Choosing an electoral system is increasingly being recognized as one of the key institutional decisions for a democracy. Electoral system reviews and discussions are being held all around the world. Often these discussions are initiated by political parties and candidates who understand that the electoral system determines to a large extent how many seats they will get themselves and they will seek to determine and adopt the electoral system which will benefit them the most. Such considerations will most likely be part of any review process, but the aim of this module is to broaden the discussion and feed into debates in countries wanting to address wider problems of for example inclusion, accountability, or representation.
This module starts by defining what an electoral system is and discusses why we have electoral systems and what makes them important. It then moves on to suggesting a classification of electoral systems which sets the scene for the rest of the module and offers a basis for understanding how the different building blocks/ the different components can vary between the systems.
The overarching key understanding of this module is that all electoral systems have advantages and disadvantages – affecting a wide range of areas – which means that looking at what criteria the electoral system should fulfil is a good place to start when introducing or changing an electoral system. There will always be tradeoffs between the different criteria and therefore it is not possible to identify one best system as what is best will be determined by the priorities of the country in question. This is why the following sections of the module focus on how to determine the respective pros and cons of the different electoral systems and reach an understanding of different groups in society having different priorities and reaching different conclusions when it comes to deciding which system is the fairest and the most suitable one.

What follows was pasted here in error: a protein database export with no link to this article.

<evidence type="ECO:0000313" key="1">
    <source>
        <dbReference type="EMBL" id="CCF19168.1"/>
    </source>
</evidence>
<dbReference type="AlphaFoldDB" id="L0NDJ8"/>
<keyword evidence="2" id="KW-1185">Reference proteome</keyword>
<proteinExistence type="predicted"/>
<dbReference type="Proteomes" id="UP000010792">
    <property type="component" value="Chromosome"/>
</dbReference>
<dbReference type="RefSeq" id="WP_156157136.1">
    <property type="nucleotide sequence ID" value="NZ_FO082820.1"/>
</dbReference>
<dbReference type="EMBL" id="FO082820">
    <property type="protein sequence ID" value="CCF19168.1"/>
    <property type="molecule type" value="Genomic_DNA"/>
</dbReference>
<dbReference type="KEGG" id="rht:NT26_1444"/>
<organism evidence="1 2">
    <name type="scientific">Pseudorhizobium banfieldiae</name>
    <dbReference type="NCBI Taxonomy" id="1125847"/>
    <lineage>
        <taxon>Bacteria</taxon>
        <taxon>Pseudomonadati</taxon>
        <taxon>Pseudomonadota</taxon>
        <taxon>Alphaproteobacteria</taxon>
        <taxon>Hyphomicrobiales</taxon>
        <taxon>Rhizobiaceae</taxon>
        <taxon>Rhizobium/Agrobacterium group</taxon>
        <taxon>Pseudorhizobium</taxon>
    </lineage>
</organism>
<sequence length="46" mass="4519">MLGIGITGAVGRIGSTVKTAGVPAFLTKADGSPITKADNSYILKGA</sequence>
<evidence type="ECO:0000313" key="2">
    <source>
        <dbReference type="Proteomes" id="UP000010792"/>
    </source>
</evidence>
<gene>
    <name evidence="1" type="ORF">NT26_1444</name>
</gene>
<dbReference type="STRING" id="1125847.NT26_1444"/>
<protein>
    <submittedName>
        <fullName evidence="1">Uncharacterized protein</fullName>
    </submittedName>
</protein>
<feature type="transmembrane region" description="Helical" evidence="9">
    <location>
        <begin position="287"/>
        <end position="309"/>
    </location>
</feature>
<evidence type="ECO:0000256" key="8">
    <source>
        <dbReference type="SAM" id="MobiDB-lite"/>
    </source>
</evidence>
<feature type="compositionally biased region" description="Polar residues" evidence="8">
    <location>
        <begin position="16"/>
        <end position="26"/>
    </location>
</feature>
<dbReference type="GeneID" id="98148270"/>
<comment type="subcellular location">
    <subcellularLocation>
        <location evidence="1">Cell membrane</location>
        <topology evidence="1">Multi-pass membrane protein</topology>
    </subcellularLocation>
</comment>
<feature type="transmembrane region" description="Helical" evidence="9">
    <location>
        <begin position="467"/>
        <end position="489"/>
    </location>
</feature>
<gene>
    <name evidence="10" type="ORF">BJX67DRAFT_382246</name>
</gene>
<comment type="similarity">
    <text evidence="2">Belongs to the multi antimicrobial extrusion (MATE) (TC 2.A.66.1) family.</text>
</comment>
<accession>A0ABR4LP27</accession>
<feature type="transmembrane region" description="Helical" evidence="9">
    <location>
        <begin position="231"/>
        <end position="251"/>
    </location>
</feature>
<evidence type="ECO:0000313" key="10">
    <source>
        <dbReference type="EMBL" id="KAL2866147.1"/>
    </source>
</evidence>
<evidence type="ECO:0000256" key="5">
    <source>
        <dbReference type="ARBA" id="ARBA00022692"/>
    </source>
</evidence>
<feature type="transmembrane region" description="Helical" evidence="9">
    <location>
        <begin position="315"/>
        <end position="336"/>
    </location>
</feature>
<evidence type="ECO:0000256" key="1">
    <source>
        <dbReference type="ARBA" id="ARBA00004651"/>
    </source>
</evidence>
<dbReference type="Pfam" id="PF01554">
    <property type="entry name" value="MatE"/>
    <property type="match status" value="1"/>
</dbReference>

Even though electoral systems have implications on a number of different areas – ranging from the political party system to the role of the opposition and voter registration – most of these implications can be traced back to how votes are turned into seats on election day. One simulated election result therefore acts as the basis of all electoral system illustrations in this module and shows how the same vote distribution can lead to completely different results depending on what electoral system is chosen.
The module also has a specific focus on how electoral systems affect the representation of women, how they affect cost and sustainability issues and how systems can be designed using a holistic view on different elected bodies. It closes by discussing direct democracy provisions and some more in-depth issues relating to electoral system change.